St. Vincent & The Grenadines - Land of the Black Sand

St. Vincent & The Grenadines - Land of the Black Sand

If I had to name my favourite fruits, the list would include mango, lychee, pineapple and pomegranate.

“Well, that’s a weird way to start a blog about St Vincent & The Grenadines”, I hear you say, but keep reading, there’s always (read: usually) a method to my madness.

With a population of 111,742*, the 142 sq mile territory made up of the main island and 32 smaller islands was originally called St Vincent. It wasn’t until 1979, when they gained independence from British rule, and coincidentally the year I was born, that the multi-island state was renamed St. Vincent & The Grenadines.

Some of The Grenadines (the smaller islands) are still inhabited - Bequia, Mustique, Union Island, Canouan, Petit Saint Vincent, Palm Island, Mayreau, Young Island. However many of them - Cays, Baliceaux, Battowia, Quatre, Petite Mustique, Savan and Petit Nevis - are uninhabited and privately owned. 

Imagine owning your own private island!


Eruption of La Soifriere

Most islands in the Caribbean were formed by volcanoes erupting from the ocean floor. Worldwide, there are 1500 active volcanoes. In the Caribbean there are 19 that are deemed likely to erupt again. An important fact to note whilst dreaming of island ownership or dwelling.

And of course, in 2021 whilst the entire world was still feeling the impact of the COVID-19 pandemic, on 9 April 2021, La Soufrière on St Vincent erupted for the first time in 40 years displacing over 20,000 people and causing significant damage to the Northern side of the island. Chuh! 

Photograph: UWI Seismic Research Centre

The volcano belched ash 10km into the sky, and the island was left covered in thick dust.

Whilst the island still has some areas that are uninhabitable, it’s back to business as usual in terms of tourism, and visitors are being welcomed again (with some Covid restrictions still in place).


Beautiful beaches

Due to the island's volcanic origin, most of St. Vincent's beaches are made up of black sand with two notable exceptions at Villa and Indian Bay, where many hotels are located.

Conversely, the Grenadines feature soft, white sand and aquamarine water. 



So, if you’re looking for something special to do in SVG, try visiting their black-sand beaches, and add swimming with the turtles in the Tobago Cays to your bucket list too. 

Turtle swimming in Tobago Cays, St. Vincent

National flower 

The colourful Soufriere Tree flower is officially recognised as the National Flower of St. Vincent and the Grenadines. Fun fact - only one tree exists, located in the Botanical Gardens, the others are said to have been damaged during the 1804 hurricane. 

Soufriere Tree flower - the national flower of St. Vincent. Orange petals with a white, pink and yellow stamen.


National dish and drink

The national dish of SVG is roasted breadfruit with fried jackfish, and the national drink of the islands is Golden Apple Juice.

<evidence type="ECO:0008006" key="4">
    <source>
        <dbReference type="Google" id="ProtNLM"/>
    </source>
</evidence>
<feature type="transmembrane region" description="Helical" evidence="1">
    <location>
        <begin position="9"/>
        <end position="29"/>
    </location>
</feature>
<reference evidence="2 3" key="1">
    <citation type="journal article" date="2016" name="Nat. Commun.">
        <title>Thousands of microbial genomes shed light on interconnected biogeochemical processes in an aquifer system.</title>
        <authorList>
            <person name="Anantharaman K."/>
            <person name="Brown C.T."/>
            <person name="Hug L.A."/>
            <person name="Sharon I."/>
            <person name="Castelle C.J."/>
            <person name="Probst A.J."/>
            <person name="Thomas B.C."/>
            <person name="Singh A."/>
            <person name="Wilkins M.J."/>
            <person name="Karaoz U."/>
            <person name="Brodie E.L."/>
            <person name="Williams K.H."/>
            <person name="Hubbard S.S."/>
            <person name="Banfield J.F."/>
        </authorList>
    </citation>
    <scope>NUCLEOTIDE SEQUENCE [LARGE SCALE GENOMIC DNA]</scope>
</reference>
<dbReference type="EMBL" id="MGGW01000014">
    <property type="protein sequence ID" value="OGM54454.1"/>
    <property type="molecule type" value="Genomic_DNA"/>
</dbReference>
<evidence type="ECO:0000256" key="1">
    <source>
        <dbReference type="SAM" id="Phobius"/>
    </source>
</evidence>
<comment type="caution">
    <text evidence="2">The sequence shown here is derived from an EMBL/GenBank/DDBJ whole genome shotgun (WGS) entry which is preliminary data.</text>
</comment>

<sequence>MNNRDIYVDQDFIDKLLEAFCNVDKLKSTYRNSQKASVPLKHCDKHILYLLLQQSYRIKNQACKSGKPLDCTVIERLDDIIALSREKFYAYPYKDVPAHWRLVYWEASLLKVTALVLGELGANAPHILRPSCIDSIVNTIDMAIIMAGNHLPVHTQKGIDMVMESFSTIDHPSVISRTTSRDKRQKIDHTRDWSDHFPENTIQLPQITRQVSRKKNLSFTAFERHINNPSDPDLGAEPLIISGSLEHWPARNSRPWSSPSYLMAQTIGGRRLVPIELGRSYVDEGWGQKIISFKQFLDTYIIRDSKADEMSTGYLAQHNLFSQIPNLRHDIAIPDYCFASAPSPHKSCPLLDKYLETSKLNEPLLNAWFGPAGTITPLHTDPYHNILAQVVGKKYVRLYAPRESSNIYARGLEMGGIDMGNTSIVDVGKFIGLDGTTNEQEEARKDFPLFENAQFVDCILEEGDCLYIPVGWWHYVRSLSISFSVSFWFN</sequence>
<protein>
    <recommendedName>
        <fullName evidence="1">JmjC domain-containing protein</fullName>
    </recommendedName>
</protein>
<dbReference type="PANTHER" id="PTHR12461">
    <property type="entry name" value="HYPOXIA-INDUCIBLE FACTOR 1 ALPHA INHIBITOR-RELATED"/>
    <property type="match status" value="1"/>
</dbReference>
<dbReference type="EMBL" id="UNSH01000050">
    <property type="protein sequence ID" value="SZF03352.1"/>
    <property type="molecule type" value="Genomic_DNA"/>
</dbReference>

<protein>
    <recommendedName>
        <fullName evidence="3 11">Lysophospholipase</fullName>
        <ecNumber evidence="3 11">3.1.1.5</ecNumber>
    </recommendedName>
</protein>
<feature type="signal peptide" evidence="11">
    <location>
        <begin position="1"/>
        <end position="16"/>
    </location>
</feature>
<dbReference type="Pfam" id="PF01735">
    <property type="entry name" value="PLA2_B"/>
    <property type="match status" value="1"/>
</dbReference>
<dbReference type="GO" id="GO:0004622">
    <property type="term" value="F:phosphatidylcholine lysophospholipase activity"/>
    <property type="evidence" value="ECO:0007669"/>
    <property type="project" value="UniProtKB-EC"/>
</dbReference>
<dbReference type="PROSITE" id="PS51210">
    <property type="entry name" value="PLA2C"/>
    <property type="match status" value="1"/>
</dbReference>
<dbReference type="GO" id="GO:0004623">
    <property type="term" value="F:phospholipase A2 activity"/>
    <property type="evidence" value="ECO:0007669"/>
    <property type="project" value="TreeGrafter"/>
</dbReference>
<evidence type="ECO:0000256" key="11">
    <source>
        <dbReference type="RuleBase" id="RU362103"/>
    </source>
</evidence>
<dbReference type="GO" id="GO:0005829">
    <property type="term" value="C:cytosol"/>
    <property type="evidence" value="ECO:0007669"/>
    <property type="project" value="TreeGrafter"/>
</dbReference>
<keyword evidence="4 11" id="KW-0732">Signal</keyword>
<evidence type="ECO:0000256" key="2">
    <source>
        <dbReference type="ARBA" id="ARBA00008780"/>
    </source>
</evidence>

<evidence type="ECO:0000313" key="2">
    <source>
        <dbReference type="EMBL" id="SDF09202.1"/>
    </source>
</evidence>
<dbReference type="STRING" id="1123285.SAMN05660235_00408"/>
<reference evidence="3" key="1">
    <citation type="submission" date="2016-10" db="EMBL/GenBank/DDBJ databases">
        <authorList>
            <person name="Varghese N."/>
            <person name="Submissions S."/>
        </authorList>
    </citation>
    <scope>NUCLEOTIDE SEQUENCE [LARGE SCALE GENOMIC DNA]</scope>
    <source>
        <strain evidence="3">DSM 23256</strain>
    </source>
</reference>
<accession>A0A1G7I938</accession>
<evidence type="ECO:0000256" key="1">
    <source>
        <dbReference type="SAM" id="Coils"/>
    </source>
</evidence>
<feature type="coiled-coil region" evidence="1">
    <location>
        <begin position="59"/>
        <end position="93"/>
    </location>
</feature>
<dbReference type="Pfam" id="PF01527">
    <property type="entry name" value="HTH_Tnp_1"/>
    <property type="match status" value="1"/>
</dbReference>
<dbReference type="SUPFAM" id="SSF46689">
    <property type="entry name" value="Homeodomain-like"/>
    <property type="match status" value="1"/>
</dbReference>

A plate of roasted jackfish and roasted breadfruit - the national dish of St Vincent.

I would have thought the National drink would be pomegranate juice. Why? Because ‘grenadine’ is the name of a sweet cordial, made in France, from, you guessed it, pomegranates. (I told you there was a method to my madness). You may have heard of it, as it’s used in many a cocktail. 

I wonder if the renaming of the region was a nod towards the fact that France were the first Europeans to occupy St. Vincent?

Speaking of which, St. Vincent & The Grenadines became the last of the Winward Islands to gain their freedom from British rule on 27 October, 1979. 

Although they are an independent nation, they remain a part of the Commonwealth of Nations, and earlier this year had a team of 21 athletes who competed in the Birmingham 2022 Commonwealth Games.


St Vincent athletes at the opening ceremony of the XXII Commonwealth Games in Birmingham


British-SVG Celebrities 

We (the UK) are fortunate to have a few celebrities who have roots in SVG, namely Olympian Shani Anderson, the late SBTV founder Jamal Edwards and his Mom, Loose Woman presenter, Brenda Edwards.

Shani Anderson was born in St. Vincent and raised in Catford, London. In 2000, Anderson competed in the Sydney Olympics in the 4 × 100 m relay and the100m.

Brenda Edwards was born in Luton and has SVG roots. She has many accolades including being a Singer, Actress, TV personality and Presenter. Brenda was a semi-finalist of The X Factor in 2005 and is currently a presenter on ITV's Loose Women and BBC One's Songs of Praise. Brenda has also performed and starred on the West End in shows including Chicago, Carmen Jones, We Will Rock You, Carousel and Hairspray.

Jamal Edwards was the founder of the online urban music platform SBTV, which helped launch the careers of artists like Skepta, Dave and Ed Sheeran. Jamal sadly passed away in February of this year at the age of 31. Jamal was an ambassador for the Prince's Trust, and in 2001 he set up Jamal Edwards Delve, a project aimed at refurbishing and reopening youth centres. 

St. Vincent, like much of the Caribbean clearly boasts many talented people.

So, sunbathing or exploration? What would you choose to do in St. Vincent & The Grenadines, let me know in the comments? 


Until next time,

Keep it Totes Caribbean,

Simone, Chief Designer at Totes Caribbean 


Whilst you’re here, you should shop the large BLACK CARIBBEAN tote bag featuring the word 'BLACK' surrounded by the names of the Caribbean islands. This Caribbean-inspired tote bag is a visual representation of the collection of countries and communities which are reduced to a single check-box on diversity forms: Black-Caribbean 

To find out more about Totes Caribbean, click the link here.



*population correct as of Friday, October 14, 2022


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